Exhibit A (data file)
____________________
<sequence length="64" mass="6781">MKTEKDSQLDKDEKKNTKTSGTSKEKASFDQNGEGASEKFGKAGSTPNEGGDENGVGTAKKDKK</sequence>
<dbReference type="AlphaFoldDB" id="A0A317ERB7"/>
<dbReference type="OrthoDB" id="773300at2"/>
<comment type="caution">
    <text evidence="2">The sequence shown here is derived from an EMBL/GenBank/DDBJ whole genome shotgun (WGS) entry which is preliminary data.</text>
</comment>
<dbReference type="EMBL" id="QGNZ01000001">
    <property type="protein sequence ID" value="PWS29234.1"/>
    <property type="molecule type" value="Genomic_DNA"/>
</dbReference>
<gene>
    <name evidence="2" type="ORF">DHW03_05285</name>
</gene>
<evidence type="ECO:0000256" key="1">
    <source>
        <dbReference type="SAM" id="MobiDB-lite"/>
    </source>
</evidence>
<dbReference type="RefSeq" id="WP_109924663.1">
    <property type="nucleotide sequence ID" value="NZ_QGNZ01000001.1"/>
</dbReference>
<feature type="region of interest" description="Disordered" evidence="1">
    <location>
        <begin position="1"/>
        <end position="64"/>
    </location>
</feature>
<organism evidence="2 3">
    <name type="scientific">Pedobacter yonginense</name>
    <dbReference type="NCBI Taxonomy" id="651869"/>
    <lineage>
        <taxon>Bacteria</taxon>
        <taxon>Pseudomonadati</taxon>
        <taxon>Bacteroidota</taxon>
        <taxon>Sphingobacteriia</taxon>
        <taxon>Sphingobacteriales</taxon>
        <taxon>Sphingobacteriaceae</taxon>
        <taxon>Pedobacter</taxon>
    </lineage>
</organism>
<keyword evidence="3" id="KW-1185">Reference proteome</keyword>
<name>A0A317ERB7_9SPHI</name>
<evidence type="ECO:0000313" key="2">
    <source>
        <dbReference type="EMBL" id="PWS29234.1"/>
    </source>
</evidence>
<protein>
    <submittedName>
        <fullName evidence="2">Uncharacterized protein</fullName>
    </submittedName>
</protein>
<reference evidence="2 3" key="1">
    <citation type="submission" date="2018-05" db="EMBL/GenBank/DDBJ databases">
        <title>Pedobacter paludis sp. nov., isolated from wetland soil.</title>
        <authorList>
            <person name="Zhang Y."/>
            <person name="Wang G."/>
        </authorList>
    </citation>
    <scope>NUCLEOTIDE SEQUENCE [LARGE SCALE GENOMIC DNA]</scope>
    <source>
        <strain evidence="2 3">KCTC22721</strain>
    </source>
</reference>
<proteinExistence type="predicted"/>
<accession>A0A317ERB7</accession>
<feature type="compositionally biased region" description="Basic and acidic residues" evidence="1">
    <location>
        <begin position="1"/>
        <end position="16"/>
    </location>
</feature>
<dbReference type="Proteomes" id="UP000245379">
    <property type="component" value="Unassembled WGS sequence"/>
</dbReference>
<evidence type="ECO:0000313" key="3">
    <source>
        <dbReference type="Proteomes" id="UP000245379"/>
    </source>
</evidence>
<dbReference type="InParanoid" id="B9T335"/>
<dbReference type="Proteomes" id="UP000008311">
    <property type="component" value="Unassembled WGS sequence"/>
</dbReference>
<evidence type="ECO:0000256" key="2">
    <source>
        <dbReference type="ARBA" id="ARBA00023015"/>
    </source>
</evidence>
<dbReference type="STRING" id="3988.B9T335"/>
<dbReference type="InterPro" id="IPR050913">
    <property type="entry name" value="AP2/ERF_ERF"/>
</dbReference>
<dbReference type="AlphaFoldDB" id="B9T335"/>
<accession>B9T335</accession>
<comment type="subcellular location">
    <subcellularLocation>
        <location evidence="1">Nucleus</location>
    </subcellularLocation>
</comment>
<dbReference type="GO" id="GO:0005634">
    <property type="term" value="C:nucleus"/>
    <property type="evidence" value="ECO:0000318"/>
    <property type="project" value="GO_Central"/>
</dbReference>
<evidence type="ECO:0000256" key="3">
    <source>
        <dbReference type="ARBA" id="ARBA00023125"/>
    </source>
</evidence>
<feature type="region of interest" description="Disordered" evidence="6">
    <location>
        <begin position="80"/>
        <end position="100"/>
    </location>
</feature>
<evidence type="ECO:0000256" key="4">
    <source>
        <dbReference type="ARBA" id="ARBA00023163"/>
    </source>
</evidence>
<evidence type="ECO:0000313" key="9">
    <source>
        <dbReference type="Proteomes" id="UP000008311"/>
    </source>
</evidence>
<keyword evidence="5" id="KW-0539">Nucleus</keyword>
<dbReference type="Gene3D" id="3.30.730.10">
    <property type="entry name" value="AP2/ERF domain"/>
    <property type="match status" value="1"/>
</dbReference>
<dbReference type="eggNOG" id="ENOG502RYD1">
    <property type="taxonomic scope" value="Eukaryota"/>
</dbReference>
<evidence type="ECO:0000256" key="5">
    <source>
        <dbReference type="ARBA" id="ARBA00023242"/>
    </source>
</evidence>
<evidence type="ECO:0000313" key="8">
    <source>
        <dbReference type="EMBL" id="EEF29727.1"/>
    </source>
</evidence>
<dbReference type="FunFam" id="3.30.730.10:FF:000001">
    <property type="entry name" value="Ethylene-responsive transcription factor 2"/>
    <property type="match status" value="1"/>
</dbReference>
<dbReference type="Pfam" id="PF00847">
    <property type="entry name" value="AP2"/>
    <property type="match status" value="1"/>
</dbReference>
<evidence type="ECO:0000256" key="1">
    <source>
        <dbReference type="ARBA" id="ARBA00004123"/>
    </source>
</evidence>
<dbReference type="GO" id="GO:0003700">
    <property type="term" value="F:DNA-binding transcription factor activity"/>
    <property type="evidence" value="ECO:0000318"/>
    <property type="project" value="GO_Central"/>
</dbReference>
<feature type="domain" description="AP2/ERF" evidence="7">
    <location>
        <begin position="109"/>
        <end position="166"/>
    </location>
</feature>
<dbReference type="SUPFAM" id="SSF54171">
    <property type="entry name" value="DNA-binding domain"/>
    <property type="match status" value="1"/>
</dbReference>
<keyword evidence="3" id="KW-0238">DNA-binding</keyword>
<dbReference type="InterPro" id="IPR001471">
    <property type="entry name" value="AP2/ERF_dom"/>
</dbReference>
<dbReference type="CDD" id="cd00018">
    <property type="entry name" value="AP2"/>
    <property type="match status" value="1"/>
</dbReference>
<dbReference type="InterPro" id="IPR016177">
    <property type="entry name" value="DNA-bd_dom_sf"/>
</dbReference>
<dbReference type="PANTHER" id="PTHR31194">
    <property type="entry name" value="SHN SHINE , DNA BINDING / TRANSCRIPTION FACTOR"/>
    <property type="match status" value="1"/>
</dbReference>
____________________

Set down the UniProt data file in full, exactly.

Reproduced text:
<sequence length="64" mass="6781">MKTEKDSQLDKDEKKNTKTSGTSKEKASFDQNGEGASEKFGKAGSTPNEGGDENGVGTAKKDKK</sequence>
<dbReference type="AlphaFoldDB" id="A0A317ERB7"/>
<dbReference type="OrthoDB" id="773300at2"/>
<comment type="caution">
    <text evidence="2">The sequence shown here is derived from an EMBL/GenBank/DDBJ whole genome shotgun (WGS) entry which is preliminary data.</text>
</comment>
<dbReference type="EMBL" id="QGNZ01000001">
    <property type="protein sequence ID" value="PWS29234.1"/>
    <property type="molecule type" value="Genomic_DNA"/>
</dbReference>
<gene>
    <name evidence="2" type="ORF">DHW03_05285</name>
</gene>
<evidence type="ECO:0000256" key="1">
    <source>
        <dbReference type="SAM" id="MobiDB-lite"/>
    </source>
</evidence>
<dbReference type="RefSeq" id="WP_109924663.1">
    <property type="nucleotide sequence ID" value="NZ_QGNZ01000001.1"/>
</dbReference>
<feature type="region of interest" description="Disordered" evidence="1">
    <location>
        <begin position="1"/>
        <end position="64"/>
    </location>
</feature>
<organism evidence="2 3">
    <name type="scientific">Pedobacter yonginense</name>
    <dbReference type="NCBI Taxonomy" id="651869"/>
    <lineage>
        <taxon>Bacteria</taxon>
        <taxon>Pseudomonadati</taxon>
        <taxon>Bacteroidota</taxon>
        <taxon>Sphingobacteriia</taxon>
        <taxon>Sphingobacteriales</taxon>
        <taxon>Sphingobacteriaceae</taxon>
        <taxon>Pedobacter</taxon>
    </lineage>
</organism>
<keyword evidence="3" id="KW-1185">Reference proteome</keyword>
<name>A0A317ERB7_9SPHI</name>
<evidence type="ECO:0000313" key="2">
    <source>
        <dbReference type="EMBL" id="PWS29234.1"/>
    </source>
</evidence>
<protein>
    <submittedName>
        <fullName evidence="2">Uncharacterized protein</fullName>
    </submittedName>
</protein>
<reference evidence="2 3" key="1">
    <citation type="submission" date="2018-05" db="EMBL/GenBank/DDBJ databases">
        <title>Pedobacter paludis sp. nov., isolated from wetland soil.</title>
        <authorList>
            <person name="Zhang Y."/>
            <person name="Wang G."/>
        </authorList>
    </citation>
    <scope>NUCLEOTIDE SEQUENCE [LARGE SCALE GENOMIC DNA]</scope>
    <source>
        <strain evidence="2 3">KCTC22721</strain>
    </source>
</reference>
<proteinExistence type="predicted"/>
<accession>A0A317ERB7</accession>
<feature type="compositionally biased region" description="Basic and acidic residues" evidence="1">
    <location>
        <begin position="1"/>
        <end position="16"/>
    </location>
</feature>
<dbReference type="Proteomes" id="UP000245379">
    <property type="component" value="Unassembled WGS sequence"/>
</dbReference>
<evidence type="ECO:0000313" key="3">
    <source>
        <dbReference type="Proteomes" id="UP000245379"/>
    </source>
</evidence>
<dbReference type="InParanoid" id="B9T335"/>
<dbReference type="Proteomes" id="UP000008311">
    <property type="component" value="Unassembled WGS sequence"/>
</dbReference>
<evidence type="ECO:0000256" key="2">
    <source>
        <dbReference type="ARBA" id="ARBA00023015"/>
    </source>
</evidence>
<dbReference type="STRING" id="3988.B9T335"/>
<dbReference type="InterPro" id="IPR050913">
    <property type="entry name" value="AP2/ERF_ERF"/>
</dbReference>
<dbReference type="AlphaFoldDB" id="B9T335"/>
<accession>B9T335</accession>
<comment type="subcellular location">
    <subcellularLocation>
        <location evidence="1">Nucleus</location>
    </subcellularLocation>
</comment>
<dbReference type="GO" id="GO:0005634">
    <property type="term" value="C:nucleus"/>
    <property type="evidence" value="ECO:0000318"/>
    <property type="project" value="GO_Central"/>
</dbReference>
<evidence type="ECO:0000256" key="3">
    <source>
        <dbReference type="ARBA" id="ARBA00023125"/>
    </source>
</evidence>
<feature type="region of interest" description="Disordered" evidence="6">
    <location>
        <begin position="80"/>
        <end position="100"/>
    </location>
</feature>
<evidence type="ECO:0000256" key="4">
    <source>
        <dbReference type="ARBA" id="ARBA00023163"/>
    </source>
</evidence>
<evidence type="ECO:0000313" key="9">
    <source>
        <dbReference type="Proteomes" id="UP000008311"/>
    </source>
</evidence>
<keyword evidence="5" id="KW-0539">Nucleus</keyword>
<dbReference type="Gene3D" id="3.30.730.10">
    <property type="entry name" value="AP2/ERF domain"/>
    <property type="match status" value="1"/>
</dbReference>
<dbReference type="eggNOG" id="ENOG502RYD1">
    <property type="taxonomic scope" value="Eukaryota"/>
</dbReference>
<evidence type="ECO:0000256" key="5">
    <source>
        <dbReference type="ARBA" id="ARBA00023242"/>
    </source>
</evidence>
<evidence type="ECO:0000313" key="8">
    <source>
        <dbReference type="EMBL" id="EEF29727.1"/>
    </source>
</evidence>
<dbReference type="FunFam" id="3.30.730.10:FF:000001">
    <property type="entry name" value="Ethylene-responsive transcription factor 2"/>
    <property type="match status" value="1"/>
</dbReference>
<dbReference type="Pfam" id="PF00847">
    <property type="entry name" value="AP2"/>
    <property type="match status" value="1"/>
</dbReference>
<evidence type="ECO:0000256" key="1">
    <source>
        <dbReference type="ARBA" id="ARBA00004123"/>
    </source>
</evidence>
<dbReference type="GO" id="GO:0003700">
    <property type="term" value="F:DNA-binding transcription factor activity"/>
    <property type="evidence" value="ECO:0000318"/>
    <property type="project" value="GO_Central"/>
</dbReference>
<feature type="domain" description="AP2/ERF" evidence="7">
    <location>
        <begin position="109"/>
        <end position="166"/>
    </location>
</feature>
<dbReference type="SUPFAM" id="SSF54171">
    <property type="entry name" value="DNA-binding domain"/>
    <property type="match status" value="1"/>
</dbReference>
<keyword evidence="3" id="KW-0238">DNA-binding</keyword>
<dbReference type="InterPro" id="IPR001471">
    <property type="entry name" value="AP2/ERF_dom"/>
</dbReference>
<dbReference type="CDD" id="cd00018">
    <property type="entry name" value="AP2"/>
    <property type="match status" value="1"/>
</dbReference>
<dbReference type="InterPro" id="IPR016177">
    <property type="entry name" value="DNA-bd_dom_sf"/>
</dbReference>
<dbReference type="PANTHER" id="PTHR31194">
    <property type="entry name" value="SHN SHINE , DNA BINDING / TRANSCRIPTION FACTOR"/>
    <property type="match status" value="1"/>
</dbReference>